burst_msg_source_c together with blocks from gr-iridium

You will find the burst_msg_source_c in this out-of-tree module: https://github.com/rubund/capture-tools/tree/master/gr-capture_tools

gr-iridium is a module made for receiving packets from Iridium satellites. One clever idea by the gr-iridium guys is to use an FFT to monitor a whole band and then detect peaks. This makes it possible to receive packets at multiple frequencies at the same time, without having a huge number of baseband processors working in parallel.

Peaks in the FFT are discovered by the block fft_burst_tagger. The frequency and various other information is added as a stream tag to the stream. Then the block tagged_burst_to_pdu looks for these tags in the stream and whenever it finds one, it collects a number of IQ samples and stores them in a buffer which is then passed on as a GR message.

In gr-iridium, the downstream blocks then operate purely on messages. This means that only “custom” blocks can be used there. Since I like the idea of being able to use standard GR blocks, I implemented a new block, burst_msg_source_c, which then again converts the messages back to a normal stream. This has proven to be a quite useful “technique”. It allows receiving packets at multiple frequencies, even coming exactly at the same time, but having only a standard “one dimensional” baseband processor implemented in GNU Radio. Since the upstream blocks add tags to the stream, it is also possible to keep track of the exact time instant when the packets were being transmitted on air.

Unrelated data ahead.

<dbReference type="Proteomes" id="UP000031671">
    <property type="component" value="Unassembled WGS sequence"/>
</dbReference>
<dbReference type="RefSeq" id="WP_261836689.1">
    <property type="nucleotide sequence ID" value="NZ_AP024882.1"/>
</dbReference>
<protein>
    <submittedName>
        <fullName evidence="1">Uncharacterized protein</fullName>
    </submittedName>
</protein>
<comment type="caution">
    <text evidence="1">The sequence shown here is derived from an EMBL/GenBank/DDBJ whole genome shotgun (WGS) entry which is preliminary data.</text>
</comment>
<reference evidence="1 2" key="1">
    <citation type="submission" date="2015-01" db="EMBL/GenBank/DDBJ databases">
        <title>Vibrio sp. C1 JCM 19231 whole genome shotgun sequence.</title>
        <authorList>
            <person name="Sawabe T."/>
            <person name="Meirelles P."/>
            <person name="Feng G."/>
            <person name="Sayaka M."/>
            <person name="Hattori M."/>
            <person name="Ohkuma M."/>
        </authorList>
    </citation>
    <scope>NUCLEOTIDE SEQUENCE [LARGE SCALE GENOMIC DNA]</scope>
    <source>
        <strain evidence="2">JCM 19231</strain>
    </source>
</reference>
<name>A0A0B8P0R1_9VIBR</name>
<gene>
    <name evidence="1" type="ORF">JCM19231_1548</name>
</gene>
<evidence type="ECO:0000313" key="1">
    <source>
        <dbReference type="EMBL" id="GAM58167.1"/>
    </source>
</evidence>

https://www.funwithelectronics.com/wordpress/other_data/burst_msg_source_c.grc

burst_msg_source_c does the frequency translation for every sample burst so that the baseband processor can stay tuned to the same frequency (baseband) all the time. Since the frequency detection mechanism in fft_burst_tagger is not always exact, burst_msg_source supports specifying specific frequency intervals for the channels if such information is a priori known (“Round factor” and “Round add“).

It can be seen that the output from burst_msg_source_c will not be at a regular sampling rate. It will come in bursts. Sometimes, if for instance the threshold has been set too low in fft_burst_tagger, the output from burst_msg_source_c  will be at a sampling rate much higher than the input! In that case, the handshaking mechanism between burst_msg_source_c and tagged_burst_to_pdu makes it possible to simply drop bursts instead of the whole flow graph hanging (“Drop Overflowing Bursts“).

Smart Meters from Kaifa

Smart meters for reporting electricity consumption come in several variants. One of them is a device from KAIFA with model number MA304H3E. It apparently communicates with the network on frequencies around 870 – 875 MHz.

By placing the HackRF close to the fuse box and monitoring these frequencies, I first got a recording, and by analyzing this with various demodulators, a packet popped up as a nice frequency modulated signal:

Since the packets apparently can come at various frequencies in the 870 MHz band, it was not possible to use a simple receiver for one channel. I was inspired by the burst_tagger approach used in the gr-iridium project (more information here). This burst_tagger is used to tag peaks in the FFT spectrum. The IQ samples for every tagged piece is then in the following block collected to a GR message and sent further down the chain. I wrote another block which then again converts these chunks of IQ samples back to a linear IQ stream which can then be treated further with normal GR DSP block. This makes it possible to simultaneously monitor a whole band for packets, and even receive packets that are transmitted simultaneously on different frequencies – using only one baseband processor! Every IQ chunk is marked with tags so that it is possible to recover the frequency it was received at and the exact time instant it occurred.